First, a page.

Car Insurance and Auto Accidents: Are You Covered?

Insurance companies offer a variety of auto insurance packages, all providing varying levels of coverage. Most states require motorists have some minimal amount of insurance. Keep in mind, however, that purchasing just the minimum may be risky as minimal coverage may not be adequate in the event of a serious bodily injury accident. 

 Liability Insurance
Liability insurance is required by law in almost all states. It will pay for the property damage and personal injury expenses of others when you are at fault for an accident, up to the limits specified in your own particular policy. This coverage includes your legal bills. The bodily injury portion of the coverage includes medical expenses and lost wages. The property damage portion covers repair or replacement of items damaged as a result of the accident, your car not included (see Collision, below). The vast majority of states require motorists have at least liability insurance, and most require a minimum amount. 

Collision Insurance
Regardless of fault, collision insurance will cover damage to your vehicle, subject to any deductible. Period. Your insurance company will either pay for repairs or “total” your car (declare your car a total loss). (Alternatively, you can file a claim with the other person’s insurance company for the car’s repair and sidestep the deductible on your own policy.) If the insurance company totals your car, you will most likely get the actual cash value for the car, as opposed to the replacement cost. The replacement cost is the cost of replacing or repairing your vehicle with materials that are of similar type and quality without deducting for depreciation. Depreciation is the decrease in value of your vehicle due to age or wear and tear. Actual cash value is usually figured as the replacement cost minus the depreciation. Collision coverage can be expensive. You can consider increasing your deductible to lower your premium.

Comprehensive Insurance
Comprehensive covers damage that occurs as a result of circumstances other than vehicle accidents. Comprehensive will cover loss due to theft, fire, vandalism, and natural disasters. There is usually a deductible and the insurance company will not likely pay more than the Kelley Blue Book value if your car is wrecked. Of course, if you have a beater for a car and the comprehensive coverage costs more than what the car is actually worth, then don’t even bother buying it. 

Medical, PIP and No-Fault
Medical payments coverage pays for your medical expenses and those of your passenger in the event of an accident, regardless of who was at fault. This coverage applies when you are driving your vehicle or someone else’s vehicle with their permission. You and your family members are covered if you are injured as pedestrians. Be aware that some insurance policies obligate you to repay any benefits received later from the other driver or car owner. Do you need medical payments coverage when you are also covered by your health plan? Click here for an article on that subject. Personal injury protection (PIP) and No-Fault coverages are typically expanded forms of medical payment protection. Some states require these, in others it is optional. Some features include coverage for lost wages and child care.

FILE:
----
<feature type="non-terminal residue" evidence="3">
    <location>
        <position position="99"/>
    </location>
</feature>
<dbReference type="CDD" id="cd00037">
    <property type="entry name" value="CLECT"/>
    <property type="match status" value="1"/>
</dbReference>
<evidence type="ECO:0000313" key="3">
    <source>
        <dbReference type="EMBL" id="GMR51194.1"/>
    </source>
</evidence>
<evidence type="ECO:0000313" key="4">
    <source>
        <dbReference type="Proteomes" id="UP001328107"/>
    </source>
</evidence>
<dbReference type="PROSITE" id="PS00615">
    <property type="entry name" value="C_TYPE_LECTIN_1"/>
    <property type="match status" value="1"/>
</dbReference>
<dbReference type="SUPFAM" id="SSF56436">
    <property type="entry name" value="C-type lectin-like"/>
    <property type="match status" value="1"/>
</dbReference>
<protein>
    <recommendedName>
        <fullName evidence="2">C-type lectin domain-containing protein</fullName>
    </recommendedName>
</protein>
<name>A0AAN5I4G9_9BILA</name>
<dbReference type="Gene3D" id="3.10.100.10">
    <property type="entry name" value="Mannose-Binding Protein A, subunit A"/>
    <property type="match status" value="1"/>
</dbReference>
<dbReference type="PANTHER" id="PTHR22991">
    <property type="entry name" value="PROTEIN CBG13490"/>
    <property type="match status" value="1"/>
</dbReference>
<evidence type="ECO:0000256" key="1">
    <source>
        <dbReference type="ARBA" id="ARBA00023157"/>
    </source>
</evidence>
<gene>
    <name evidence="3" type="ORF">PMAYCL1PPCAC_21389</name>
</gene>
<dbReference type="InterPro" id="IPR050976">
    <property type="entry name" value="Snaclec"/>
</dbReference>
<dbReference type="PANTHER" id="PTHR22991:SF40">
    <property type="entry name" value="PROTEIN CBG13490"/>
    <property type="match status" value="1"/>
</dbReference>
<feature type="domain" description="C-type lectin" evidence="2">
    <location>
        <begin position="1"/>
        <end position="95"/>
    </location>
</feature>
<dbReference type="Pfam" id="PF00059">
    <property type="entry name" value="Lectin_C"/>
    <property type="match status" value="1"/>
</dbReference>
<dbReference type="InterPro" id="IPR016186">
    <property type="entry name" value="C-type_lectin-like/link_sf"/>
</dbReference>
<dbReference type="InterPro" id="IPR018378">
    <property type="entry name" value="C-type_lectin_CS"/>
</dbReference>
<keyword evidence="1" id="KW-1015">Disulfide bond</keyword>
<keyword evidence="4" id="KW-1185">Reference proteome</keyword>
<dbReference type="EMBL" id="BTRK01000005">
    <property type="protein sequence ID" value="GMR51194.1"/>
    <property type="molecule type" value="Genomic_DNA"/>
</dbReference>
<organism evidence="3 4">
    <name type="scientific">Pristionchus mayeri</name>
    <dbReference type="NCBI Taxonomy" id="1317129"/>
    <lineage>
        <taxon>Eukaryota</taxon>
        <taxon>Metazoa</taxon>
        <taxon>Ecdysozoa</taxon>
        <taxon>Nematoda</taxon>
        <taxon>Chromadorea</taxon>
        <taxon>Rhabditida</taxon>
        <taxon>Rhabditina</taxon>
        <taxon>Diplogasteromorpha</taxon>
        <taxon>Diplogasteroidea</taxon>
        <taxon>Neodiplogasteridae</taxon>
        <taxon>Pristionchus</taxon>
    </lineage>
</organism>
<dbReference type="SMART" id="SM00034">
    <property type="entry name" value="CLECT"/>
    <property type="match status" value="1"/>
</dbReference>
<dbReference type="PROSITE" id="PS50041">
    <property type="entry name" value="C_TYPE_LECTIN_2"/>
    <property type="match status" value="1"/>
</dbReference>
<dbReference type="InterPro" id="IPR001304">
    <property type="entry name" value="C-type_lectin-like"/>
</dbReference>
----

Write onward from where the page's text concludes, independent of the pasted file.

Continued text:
Uninsured/Underinsured Coverage
Uninsured/Underinsured coverage pays for your injuries and possibly property damage when you are involved in an accident with someone who is at fault and has no liability insurance, or just has the bare bones limits of liability insurance. Some states require motorists to have this coverage.

Supplemental Insurance
These are essentially add-ons to your basic insurance policy. You can add on coverage for rentals, repairs or towing which could save you money in the long run.

Do I need insurance for my business?

Whether you need insurance depends on your business activities and the amount of liability exposure that you have from the activity. In addition, insurance may be required for employees (such as worker's compensation insurance, state disability insurance, or unemployment insurance).

Some common forms of business insurance include:

(1) commercial multi-peril policies (covering a variety of exposures)

(2) liability insurance covering premises, activities, and products

(3) business interruption insurance

(4) surety and performance bonds

(5) employee fidelity bonds

(6) malpractice and errors and omissions coverage

In deciding whether to purchase insurance, an analysis of your risk exposure should be performed. If you are unable to determine your risk of loss from engaging in business, contact a commercial lines insurance broker.

The information you obtain at this site is not, nor is it intended to be, legal advice. You should consult an attorney for advice regarding your individual situation. We invite you to contact us and welcome your calls, letters and electronic mail. Contacting us does not create an attorney-client relationship. Please do not send any confidential information to us until such time as an attorney-client relationship has been established.